The AOA also argues that these parts of the rule "unconstitutionally infringe upon the complex doctor-patient relationship in an area where significant health factors are involved, cf. Roe v. Wade, 410 U.S. 113, 163, 93 S.Ct. 705, 731, 35 L.Ed.2d 147 (1973), as well as on the doctor's right to practice his profession without arbitrary governmental interference. Cf. Doe v. Bolton, 410 U.S. 179, 197-98, 199, 93 S.Ct. 739, 750, 751, 35 L.Ed.2d 210 (1973); N.A.A.C.P. v. Button, 371 U.S. 415, 439, 83 S.Ct. 328, 341, 9 L.Ed.2d 405 (1963); Schware v. Board of Bar Examiners, 353 U.S. 232, 238 n.5, 77 S.Ct. 752, 756 n.5, 1 L.Ed.2d 796 (1957)." Brief at 64
As to the first part of that argument, Roe v. Wade involved the special circumstances of a woman's fundamental right to decide without undue governmental interference whether to have an abortion, and the AOA does not contend that a fundamental right to make such a decision free of governmental supervision is present here. In any event, where a rule is written to protect the patient against the doctor's abuse of the "complex doctor-patient relationship," the doctor is hardly in a position to claim exemption from regulation on the basis of that relationship.
As to the second part of the argument, the AOA itself speaks only of a right to practice a profession without arbitrary governmental interference. Our holding, however, is precisely that this section of the rule is not arbitrary.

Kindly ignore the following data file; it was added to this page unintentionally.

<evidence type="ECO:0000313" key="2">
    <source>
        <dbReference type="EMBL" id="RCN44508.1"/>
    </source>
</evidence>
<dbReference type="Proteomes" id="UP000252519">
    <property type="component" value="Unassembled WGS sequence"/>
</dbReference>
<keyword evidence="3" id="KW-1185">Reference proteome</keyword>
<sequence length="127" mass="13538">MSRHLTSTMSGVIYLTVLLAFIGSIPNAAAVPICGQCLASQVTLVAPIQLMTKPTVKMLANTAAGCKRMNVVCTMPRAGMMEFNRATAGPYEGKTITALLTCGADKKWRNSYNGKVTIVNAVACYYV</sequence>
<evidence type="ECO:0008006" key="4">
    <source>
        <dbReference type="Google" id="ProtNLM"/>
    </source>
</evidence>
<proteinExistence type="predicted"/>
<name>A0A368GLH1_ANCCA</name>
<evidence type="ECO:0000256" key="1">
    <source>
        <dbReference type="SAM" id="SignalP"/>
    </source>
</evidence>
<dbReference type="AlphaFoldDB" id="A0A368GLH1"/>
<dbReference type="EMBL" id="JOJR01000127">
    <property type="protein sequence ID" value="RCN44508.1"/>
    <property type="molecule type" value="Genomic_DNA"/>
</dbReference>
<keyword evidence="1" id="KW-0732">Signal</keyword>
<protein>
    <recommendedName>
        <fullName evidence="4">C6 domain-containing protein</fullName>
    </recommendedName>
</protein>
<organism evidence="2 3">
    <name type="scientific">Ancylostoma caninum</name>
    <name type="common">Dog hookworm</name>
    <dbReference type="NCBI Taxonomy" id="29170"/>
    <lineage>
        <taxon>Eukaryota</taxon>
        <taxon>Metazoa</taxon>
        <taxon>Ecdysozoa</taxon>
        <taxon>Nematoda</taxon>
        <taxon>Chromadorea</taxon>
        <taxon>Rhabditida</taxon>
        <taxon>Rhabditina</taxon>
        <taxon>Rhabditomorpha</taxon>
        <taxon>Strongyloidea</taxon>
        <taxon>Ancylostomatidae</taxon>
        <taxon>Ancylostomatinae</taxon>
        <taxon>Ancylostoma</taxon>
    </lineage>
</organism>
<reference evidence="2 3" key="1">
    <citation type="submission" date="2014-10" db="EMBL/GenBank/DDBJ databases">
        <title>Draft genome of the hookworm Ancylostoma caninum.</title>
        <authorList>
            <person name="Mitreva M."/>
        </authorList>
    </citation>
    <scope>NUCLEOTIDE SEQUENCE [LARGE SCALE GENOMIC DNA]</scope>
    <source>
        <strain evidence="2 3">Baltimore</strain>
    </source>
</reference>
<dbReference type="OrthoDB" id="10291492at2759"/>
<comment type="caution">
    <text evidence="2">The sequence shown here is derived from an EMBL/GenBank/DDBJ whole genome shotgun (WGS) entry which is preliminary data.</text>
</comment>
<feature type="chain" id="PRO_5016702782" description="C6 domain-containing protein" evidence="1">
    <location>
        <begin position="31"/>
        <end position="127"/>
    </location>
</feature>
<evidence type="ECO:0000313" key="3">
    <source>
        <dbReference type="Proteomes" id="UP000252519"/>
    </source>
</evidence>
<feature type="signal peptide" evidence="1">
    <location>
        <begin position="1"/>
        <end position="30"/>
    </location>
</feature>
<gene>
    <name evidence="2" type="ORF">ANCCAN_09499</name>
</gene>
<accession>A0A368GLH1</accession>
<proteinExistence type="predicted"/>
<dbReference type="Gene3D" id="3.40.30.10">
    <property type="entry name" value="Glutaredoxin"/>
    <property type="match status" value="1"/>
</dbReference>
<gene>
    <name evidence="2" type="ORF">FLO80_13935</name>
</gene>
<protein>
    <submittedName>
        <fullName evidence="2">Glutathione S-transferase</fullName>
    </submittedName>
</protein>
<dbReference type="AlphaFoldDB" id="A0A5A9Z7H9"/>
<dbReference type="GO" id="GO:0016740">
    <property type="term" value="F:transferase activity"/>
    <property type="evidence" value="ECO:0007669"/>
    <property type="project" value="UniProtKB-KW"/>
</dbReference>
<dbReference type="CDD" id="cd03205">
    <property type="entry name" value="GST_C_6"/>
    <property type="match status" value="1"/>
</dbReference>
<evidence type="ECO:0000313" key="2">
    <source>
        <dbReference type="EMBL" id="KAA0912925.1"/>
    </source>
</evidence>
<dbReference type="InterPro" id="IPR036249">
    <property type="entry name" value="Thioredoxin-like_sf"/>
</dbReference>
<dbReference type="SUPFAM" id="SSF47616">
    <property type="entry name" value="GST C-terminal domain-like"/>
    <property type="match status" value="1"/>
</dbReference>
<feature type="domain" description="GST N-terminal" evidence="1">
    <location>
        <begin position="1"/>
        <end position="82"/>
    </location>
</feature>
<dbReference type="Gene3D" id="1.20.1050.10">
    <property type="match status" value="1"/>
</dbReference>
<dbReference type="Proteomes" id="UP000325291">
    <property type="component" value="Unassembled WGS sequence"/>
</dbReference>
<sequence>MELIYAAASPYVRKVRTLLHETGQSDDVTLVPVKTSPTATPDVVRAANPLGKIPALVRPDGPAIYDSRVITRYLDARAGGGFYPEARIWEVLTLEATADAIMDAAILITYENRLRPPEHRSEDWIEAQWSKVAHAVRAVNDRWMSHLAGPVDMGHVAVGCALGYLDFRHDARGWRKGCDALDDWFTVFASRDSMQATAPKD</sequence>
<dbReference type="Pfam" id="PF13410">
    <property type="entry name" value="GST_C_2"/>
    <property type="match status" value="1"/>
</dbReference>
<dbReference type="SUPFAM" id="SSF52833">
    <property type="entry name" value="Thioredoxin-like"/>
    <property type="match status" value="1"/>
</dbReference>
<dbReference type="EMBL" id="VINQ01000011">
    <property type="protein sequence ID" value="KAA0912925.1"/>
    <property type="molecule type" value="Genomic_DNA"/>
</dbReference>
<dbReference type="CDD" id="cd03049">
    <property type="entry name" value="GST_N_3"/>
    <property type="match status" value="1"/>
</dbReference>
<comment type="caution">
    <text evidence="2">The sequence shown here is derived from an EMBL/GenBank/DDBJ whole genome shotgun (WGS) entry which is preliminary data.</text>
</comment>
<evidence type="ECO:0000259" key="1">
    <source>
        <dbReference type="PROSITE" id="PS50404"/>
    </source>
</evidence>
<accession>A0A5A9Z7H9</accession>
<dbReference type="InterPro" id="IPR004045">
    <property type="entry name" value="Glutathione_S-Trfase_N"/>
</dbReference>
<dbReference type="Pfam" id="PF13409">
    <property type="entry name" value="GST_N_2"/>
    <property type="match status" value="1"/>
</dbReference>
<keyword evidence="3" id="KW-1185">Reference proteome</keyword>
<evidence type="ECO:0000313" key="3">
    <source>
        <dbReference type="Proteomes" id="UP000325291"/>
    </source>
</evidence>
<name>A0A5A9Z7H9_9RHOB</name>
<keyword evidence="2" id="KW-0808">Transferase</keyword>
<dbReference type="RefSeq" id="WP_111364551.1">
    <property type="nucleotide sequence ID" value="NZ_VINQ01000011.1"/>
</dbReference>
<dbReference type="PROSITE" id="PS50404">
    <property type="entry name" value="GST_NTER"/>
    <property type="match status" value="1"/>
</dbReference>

The AMA also claims, in a footnote, that the section violates physicians' First Amendment rights. Brief at 31 n.*. The AMA asks us to "(s)ee Bates . . . (433 U.S.) at 364, 384, (97 S.Ct. at 2699, 2709); Bigelow v. Virginia, 421 U.S. 809, 824-825 (95 S.Ct. 2222, 2234, 44 L.Ed.2d 600) (1975)." We have not deduced how those pages might lead us to believe that this section violates physicians' First Amendment rights. Page 364 of 433 U.S., page 2699 of 97 S.Ct. Bates might be thought to be cited for the unexceptionable proposition that "(e)ven though the speaker's interest is largely economic, the Court has protected such speech in certain contexts." Page 384, 97 S.Ct. page 2709, is devoted primarily to demonstrating that restraints may be placed upon the advertising of lawyers. The paragraph common to the two cited pages of the Bigelow opinion stands for the proposition that a state's police powers do not justify it in preventing citizens of another state from advertising an activity that is legal in that state. If the AMA has a legitimate First Amendment argument, the AMA has not sufficiently articulated it for us to rule upon it
In any event, a common theme of the Court's commercial speech cases has been that those cases protect only truthful speech and do not prevent the state from regulating misleading speech. See, e. g., Bates, 433 U.S. at 383, 97 S.Ct. at 2709: "Advertising that is false, deceptive, or misleading of course is subject to restraint." We have found adequate evidence in the record to support the Commission's conclusion that these waivers are misleading. Further, the Commission has taken into account First Amendment problems by stating that "affirmative statements concerning responsibility are permissible" and that therefore a refractionist might use such a statement as the following: "The person who dispenses your eye-glasses is responsible for their accuracy." 43 Fed.Reg. 46296 (Oct. 6, 1978).